My favorite retail metric, weekly retail sales, remains in the dumper with year-over-year growth for the latest week of just 1%, the lowest weekly read since this spring. Even the five-week moving average is slipping again and is at just 2.2% year-over-year growth.
Short-Term Consumption Likely to Slump, but Things Could Still Look Better by Year-End
With incomes on the mend and inflation still under great control, I am optimistic that the slowdown will not last all that long. I would also suggest that adjusted for inflation, the sales deceleration may not be as bad as it seems. Also, retailers might be in a price-cutting mode in an attempt to keep up sales, which would be great news for the consumer (and push up inflation-adjusted sales growth rates). In brief, I am probably more pessimistic than some in the short run and more optimistic about the intermediate term.
Higher Consumer Net Worth Partially Explains Why Consumption Has Exceeded Incomes for Most of Last Year
This week, the Fed released the consumer balance sheet data for the second quarter. The report goes a long way in explaining the disconnect between consumer spending and reported incomes. Consumer net worth, year over year, increased 7.2% following growth of more than 8% for the first quarter. The 60-year average of net worth growth is a much more subdued 2.7%. The income report by itself doesn't directly capture these large gains.
To put the net worth numbers in some perspective, June quarter to June quarter, net worth increased by $7.7 trillion while real disposable income increased $0.2 trillion. That's not a typo. However a lot of those gains are locked up in retirement accounts or in homes, so the general rule of thumb is that just 3%-5% of growth in net worth eventually turns up in spending. Using that rule of thumb, net worth growth could have driven spendable income up by $0.2 trillion-$0.4 trillion, still more than the growth in real disposable income of $0.2 trillion. Again, the timing and the amount of asset price appreciation that turns up in consumption is more of a reasoned guess than a science. And those asset numbers can just as easily move in reverse, as we all learned this week.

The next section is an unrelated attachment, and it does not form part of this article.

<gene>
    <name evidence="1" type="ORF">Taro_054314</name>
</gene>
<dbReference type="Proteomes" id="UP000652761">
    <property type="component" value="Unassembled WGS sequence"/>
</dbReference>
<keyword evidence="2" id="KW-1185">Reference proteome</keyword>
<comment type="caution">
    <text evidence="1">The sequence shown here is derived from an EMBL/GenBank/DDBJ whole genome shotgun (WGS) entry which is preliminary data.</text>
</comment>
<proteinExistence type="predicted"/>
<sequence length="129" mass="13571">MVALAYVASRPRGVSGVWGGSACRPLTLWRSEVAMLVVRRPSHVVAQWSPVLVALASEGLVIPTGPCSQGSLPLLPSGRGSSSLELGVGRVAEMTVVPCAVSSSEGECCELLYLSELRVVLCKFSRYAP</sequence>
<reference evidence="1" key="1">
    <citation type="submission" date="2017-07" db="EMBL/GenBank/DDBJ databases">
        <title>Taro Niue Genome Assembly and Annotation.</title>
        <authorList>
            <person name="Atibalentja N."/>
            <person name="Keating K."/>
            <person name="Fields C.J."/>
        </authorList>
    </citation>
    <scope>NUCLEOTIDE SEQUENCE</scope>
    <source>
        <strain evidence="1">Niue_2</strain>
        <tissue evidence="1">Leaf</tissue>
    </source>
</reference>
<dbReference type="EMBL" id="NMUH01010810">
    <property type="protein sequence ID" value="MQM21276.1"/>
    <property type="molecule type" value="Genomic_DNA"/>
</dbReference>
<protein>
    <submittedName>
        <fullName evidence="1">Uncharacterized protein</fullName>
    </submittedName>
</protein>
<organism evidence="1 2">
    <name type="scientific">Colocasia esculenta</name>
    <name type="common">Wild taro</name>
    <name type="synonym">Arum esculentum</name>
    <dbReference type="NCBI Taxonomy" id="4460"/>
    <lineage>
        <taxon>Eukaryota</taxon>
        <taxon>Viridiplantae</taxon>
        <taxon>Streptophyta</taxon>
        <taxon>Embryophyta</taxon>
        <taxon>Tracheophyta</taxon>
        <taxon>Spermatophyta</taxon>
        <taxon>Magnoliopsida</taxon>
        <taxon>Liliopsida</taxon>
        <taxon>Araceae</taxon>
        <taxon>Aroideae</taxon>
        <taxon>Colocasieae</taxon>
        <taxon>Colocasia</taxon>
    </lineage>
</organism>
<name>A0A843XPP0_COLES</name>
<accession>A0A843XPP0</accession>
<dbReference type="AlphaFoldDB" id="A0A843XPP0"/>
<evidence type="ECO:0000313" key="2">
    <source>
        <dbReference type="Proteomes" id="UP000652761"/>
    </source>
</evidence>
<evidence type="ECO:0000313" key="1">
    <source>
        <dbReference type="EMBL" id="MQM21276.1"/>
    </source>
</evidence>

Housing Equity Up More Than 50%, and Consumer Loans Not Growing
There were a couple of other tidbits in the Fed's report on net worth. We all have known that real estate prices are up a lot and that the total amount of mortgages is down. However, more stunning is that homeowners' equity (the value of a home less the outstanding mortgage balance) is up 50% from $6.2 trillion (2011) to $9.3 trillion at the end of June. Owners' equity as a percentage of a home's value had moved from 39% to 49.8%.
The other interesting tidbit is that consumer debt is unchanged from both the first quarter and the same quarter a year ago, indicating that it is not a debt binge that is driving consumption faster than incomes. In fact, right now, consumer debt is 5% lower than it was way back in 2008.
Higher Interest Rates Temporarily Drive Home Prices Higher, but New-Home Sales Lower; Pending Home Sales Suffer a Hangover
This week's housing data continues to show distortions due to higher interest rates. Overall prices picked up a little steam in the most recent data (July) as homebuyers were more worried about getting deals closed than getting the absolute best deal.
However, new-home sales, like housing starts, remain well below this spring's peak, but at least a little better than last month. Buyers flocked to easily available existing homes rather than chancing higher rates for a new home that might take much longer to close on. Existing-home sales (that is, actual closed contracts) are at a recovery high, reflecting that reality. However, slowing pending home sales data suggests that the existing-home sales party might be coming to an end. My fear is that the scare of higher rates merely pulled sales forward rather than generating truly new sales. Overall, I continue to believe that the housing market is in decent shape, despite what are likely to be some volatile months ahead.